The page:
7th grader suspended from school for saying “I love you” in native tongue
While I so often say around here that languages bring us together, it seems that there are many who disagree.
This story happened a few weeks ago, and was pretty upsetting. Happily this kind of thing is the exception rather than the rule. When a Wisconsin 7th grader, Miranda Washinawatok, decided to speak a few words of her native Menominee language to a classmate, her teacher decided to punish Miranda for her own ignorance.
“The teacher went back to where the two were sitting and literally slammed her hand down on the desk and said, “How do I know you are not saying something bad?”
The story did not end there. In the next session, another teacher told Miranda she did not appreciate her getting the other teacher upset because “she is like a daughter to me.”
Miranda was later sent to the principal’s office and suspended from school for “attitude problems”.
The words she had said to her classmate? “Posoh”, meaning “hello”, and “ketapanen”, meaning “I love you”.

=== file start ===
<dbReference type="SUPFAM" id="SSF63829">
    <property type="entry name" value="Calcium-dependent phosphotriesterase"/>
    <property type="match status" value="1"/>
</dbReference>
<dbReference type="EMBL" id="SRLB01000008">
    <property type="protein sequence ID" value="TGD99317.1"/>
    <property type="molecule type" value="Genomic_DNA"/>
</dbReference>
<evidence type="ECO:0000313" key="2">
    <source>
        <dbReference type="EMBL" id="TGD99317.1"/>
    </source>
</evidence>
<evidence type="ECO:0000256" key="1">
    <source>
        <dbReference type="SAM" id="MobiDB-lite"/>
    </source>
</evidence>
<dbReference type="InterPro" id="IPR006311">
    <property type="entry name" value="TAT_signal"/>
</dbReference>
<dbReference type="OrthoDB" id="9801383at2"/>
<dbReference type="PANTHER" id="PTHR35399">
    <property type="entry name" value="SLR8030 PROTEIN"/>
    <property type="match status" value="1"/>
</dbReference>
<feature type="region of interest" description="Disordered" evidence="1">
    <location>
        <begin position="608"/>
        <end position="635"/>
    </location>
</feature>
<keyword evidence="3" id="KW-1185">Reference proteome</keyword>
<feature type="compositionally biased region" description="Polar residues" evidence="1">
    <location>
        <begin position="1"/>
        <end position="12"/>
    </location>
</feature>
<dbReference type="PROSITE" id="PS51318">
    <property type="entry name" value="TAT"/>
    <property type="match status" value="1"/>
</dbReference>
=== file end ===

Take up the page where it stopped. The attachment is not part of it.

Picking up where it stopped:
In typical backtracking fashion, the school administration sent a form apology letter to the parents once the media picked up the story of Miranda’s unfair treatment.
Although Menominee is one of many native American tribal languages that is slowly dying out in the USA, that certainly doesn’t mean that people should be punished for speaking it. Miranda’s mother, Karen, is in fact a former tribal chair, and the director of the Language and Culture Commission for the Menominee Tribe. With a degree in linguistics from the University of Arizona’s College of Education-AILDI American Indian Language Development Institute, it is no surprise that she is passing on her knowledge of the Menominee language to her daughter. Little did she know that this would be seen by some as a punishable offence.